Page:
Just as the chip-design process was nearly complete, Le and two colleagues finally demonstrated that neural networks might be configured to handle the structure of language. He drew upon an idea, called “word embeddings,” that had been around for more than 10 years. When you summarize images, you can divine a picture of what each stage of the summary looks like — an edge, a circle, etc. When you summarize language in a similar way, you essentially produce multidimensional maps of the distances, based on common usage, between one word and every single other word in the language. The machine is not “analyzing” the data the way that we might, with linguistic rules that identify some of them as nouns and others as verbs. Instead, it is shifting and twisting and warping the words around in the map. In two dimensions, you cannot make this map useful. You want, for example, “cat” to be in the rough vicinity of “dog,” but you also want “cat” to be near “tail” and near “supercilious” and near “meme,” because you want to try to capture all of the different relationships — both strong and weak — that the word “cat” has to other words. It can be related to all these other words simultaneously only if it is related to each of them in a different dimension. You can’t easily make a 160,000-dimensional map, but it turns out you can represent a language pretty well in a mere thousand or so dimensions — in other words, a universe in which each word is designated by a list of a thousand numbers. Le gave me a good-natured hard time for my continual requests for a mental picture of these maps. “Gideon,” he would say, with the blunt regular demurral of Bartleby, “I do not generally like trying to visualize thousand-dimensional vectors in three-dimensional space.”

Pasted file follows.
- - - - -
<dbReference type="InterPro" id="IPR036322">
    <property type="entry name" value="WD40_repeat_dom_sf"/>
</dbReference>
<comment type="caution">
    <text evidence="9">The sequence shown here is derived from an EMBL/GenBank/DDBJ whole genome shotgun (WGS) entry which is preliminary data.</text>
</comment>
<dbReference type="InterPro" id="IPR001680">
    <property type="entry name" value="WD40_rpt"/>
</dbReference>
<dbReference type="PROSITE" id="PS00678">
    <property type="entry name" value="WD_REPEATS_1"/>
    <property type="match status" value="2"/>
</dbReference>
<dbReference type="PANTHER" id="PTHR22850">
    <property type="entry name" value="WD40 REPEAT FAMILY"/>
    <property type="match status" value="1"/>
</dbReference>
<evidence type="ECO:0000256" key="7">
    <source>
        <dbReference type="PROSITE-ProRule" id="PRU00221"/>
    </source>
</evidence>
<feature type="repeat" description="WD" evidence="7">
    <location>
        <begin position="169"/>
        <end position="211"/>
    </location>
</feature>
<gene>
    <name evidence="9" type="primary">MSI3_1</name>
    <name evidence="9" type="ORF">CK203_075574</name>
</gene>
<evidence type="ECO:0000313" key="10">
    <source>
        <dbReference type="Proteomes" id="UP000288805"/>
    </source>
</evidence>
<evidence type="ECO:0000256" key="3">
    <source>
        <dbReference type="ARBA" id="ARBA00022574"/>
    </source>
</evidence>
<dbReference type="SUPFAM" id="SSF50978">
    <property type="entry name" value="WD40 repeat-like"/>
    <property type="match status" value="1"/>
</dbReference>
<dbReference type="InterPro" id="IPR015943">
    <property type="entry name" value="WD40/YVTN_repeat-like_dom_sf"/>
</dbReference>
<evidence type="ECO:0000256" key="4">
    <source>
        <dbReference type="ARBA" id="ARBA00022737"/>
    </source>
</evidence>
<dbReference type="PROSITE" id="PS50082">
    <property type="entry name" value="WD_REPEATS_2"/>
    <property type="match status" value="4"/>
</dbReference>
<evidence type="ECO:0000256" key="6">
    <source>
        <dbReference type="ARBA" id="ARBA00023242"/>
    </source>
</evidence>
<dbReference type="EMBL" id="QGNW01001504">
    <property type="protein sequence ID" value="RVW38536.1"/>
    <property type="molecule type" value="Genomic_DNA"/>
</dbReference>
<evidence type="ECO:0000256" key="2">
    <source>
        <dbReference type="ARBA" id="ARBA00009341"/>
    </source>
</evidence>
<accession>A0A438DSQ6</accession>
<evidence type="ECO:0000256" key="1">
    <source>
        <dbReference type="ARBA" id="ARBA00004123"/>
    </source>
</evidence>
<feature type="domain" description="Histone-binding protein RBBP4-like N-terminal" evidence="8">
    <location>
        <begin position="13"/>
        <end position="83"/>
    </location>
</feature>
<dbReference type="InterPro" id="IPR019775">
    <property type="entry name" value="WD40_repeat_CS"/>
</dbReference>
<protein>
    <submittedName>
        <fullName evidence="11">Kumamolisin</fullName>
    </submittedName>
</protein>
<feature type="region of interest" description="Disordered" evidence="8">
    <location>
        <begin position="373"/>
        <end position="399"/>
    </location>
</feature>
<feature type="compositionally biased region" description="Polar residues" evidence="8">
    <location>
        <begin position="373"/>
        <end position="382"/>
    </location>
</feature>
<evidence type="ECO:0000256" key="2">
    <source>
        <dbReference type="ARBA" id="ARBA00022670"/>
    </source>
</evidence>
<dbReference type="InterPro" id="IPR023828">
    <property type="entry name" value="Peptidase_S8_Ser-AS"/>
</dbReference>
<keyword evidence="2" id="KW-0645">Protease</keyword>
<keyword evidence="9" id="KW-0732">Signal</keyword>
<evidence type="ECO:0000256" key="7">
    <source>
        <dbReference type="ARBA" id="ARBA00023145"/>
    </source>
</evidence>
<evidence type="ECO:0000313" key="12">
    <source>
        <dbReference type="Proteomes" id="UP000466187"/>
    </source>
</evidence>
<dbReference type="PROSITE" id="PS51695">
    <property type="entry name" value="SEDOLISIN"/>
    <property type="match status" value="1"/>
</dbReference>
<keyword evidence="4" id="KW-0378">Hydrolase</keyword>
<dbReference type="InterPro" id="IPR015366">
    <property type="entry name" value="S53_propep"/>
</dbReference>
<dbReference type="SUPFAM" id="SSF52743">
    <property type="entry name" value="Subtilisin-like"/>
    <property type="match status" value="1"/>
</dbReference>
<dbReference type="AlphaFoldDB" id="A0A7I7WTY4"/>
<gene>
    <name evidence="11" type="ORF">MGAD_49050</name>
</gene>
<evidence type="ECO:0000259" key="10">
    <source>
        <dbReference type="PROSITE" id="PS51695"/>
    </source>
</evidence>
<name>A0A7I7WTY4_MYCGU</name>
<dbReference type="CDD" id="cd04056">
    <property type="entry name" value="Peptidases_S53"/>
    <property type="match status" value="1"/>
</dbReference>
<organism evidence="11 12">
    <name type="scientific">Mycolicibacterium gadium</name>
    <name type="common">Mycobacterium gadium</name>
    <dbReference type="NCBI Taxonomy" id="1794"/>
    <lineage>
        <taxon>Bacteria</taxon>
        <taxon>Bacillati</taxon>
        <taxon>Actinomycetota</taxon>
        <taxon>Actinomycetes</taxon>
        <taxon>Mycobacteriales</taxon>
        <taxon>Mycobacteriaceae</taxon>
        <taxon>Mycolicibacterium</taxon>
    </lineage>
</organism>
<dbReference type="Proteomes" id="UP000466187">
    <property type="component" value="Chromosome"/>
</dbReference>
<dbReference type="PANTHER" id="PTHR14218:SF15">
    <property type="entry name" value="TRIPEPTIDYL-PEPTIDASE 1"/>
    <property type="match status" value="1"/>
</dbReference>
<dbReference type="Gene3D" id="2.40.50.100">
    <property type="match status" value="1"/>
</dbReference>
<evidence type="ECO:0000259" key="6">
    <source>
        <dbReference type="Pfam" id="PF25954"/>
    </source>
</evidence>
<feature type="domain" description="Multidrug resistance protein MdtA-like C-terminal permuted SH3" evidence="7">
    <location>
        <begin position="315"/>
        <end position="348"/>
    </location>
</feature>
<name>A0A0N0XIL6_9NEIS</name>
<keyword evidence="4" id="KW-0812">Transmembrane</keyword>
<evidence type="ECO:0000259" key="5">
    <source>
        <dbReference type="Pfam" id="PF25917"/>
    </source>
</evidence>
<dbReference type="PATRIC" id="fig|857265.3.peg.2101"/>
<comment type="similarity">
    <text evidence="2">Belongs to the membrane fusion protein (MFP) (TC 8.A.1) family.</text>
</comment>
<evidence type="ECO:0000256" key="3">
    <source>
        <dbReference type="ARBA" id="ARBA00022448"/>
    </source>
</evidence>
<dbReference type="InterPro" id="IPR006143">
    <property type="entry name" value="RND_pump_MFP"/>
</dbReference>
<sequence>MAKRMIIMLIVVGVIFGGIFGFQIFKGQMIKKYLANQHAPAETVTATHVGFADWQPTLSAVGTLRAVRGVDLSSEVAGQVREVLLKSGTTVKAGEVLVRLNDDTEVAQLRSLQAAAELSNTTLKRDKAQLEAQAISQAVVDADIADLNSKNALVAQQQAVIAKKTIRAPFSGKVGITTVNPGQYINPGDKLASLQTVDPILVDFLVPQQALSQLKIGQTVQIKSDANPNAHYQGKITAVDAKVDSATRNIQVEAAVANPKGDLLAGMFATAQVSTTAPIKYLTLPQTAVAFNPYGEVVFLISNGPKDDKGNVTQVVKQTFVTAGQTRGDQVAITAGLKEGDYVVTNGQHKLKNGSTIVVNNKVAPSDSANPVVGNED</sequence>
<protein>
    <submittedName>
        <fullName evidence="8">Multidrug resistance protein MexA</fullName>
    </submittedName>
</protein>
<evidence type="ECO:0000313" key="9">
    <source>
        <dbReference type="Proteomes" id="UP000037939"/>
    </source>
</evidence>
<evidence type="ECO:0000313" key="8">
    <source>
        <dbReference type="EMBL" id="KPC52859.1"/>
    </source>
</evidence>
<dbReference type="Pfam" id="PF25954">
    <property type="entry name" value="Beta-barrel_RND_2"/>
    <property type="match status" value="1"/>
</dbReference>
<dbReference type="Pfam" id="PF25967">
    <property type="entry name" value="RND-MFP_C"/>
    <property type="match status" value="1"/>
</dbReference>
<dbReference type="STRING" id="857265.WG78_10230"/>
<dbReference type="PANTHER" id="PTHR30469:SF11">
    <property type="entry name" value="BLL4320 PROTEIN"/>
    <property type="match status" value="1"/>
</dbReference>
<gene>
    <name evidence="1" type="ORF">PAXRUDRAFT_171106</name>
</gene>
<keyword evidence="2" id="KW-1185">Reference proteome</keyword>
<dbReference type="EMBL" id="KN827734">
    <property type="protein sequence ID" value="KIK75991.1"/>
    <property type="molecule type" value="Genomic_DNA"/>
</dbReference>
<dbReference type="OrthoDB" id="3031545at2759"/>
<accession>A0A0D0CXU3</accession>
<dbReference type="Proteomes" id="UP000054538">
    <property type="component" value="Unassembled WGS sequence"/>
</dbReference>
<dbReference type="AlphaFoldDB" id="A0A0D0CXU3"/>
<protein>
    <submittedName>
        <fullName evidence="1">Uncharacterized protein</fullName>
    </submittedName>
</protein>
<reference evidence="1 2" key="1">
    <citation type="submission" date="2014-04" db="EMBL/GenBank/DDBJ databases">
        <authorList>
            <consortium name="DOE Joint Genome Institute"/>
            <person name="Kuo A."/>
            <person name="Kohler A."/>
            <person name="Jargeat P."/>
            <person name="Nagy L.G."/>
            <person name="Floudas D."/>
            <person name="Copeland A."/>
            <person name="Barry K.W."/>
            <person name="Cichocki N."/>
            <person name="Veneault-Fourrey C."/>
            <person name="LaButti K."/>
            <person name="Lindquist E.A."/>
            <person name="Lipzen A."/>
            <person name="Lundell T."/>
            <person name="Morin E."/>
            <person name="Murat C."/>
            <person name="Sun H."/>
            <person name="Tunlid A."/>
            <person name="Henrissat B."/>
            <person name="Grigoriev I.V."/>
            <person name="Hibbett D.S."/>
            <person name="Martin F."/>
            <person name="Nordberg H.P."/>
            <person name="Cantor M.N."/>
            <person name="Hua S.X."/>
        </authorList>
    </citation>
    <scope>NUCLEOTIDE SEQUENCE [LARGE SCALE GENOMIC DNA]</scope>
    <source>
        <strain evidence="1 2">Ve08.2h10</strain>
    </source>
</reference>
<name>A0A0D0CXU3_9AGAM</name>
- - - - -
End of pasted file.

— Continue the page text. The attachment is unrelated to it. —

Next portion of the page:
Still, certain dimensions in the space, it turned out, did seem to represent legible human categories, like gender or relative size. If you took the thousand numbers that meant “king” and literally just subtracted the thousand numbers that meant “queen,” you got the same numerical result as if you subtracted the numbers for “woman” from the numbers for “man.” And if you took the entire space of the English language and the entire space of French, you could, at least in theory, train a network to learn how to take a sentence in one space and propose an equivalent in the other. You just had to give it millions and millions of English sentences as inputs on one side and their desired French outputs on the other, and over time it would recognize the relevant patterns in words the way that an image classifier recognized the relevant patterns in pixels. You could then give it a sentence in English and ask it to predict the best French analogue.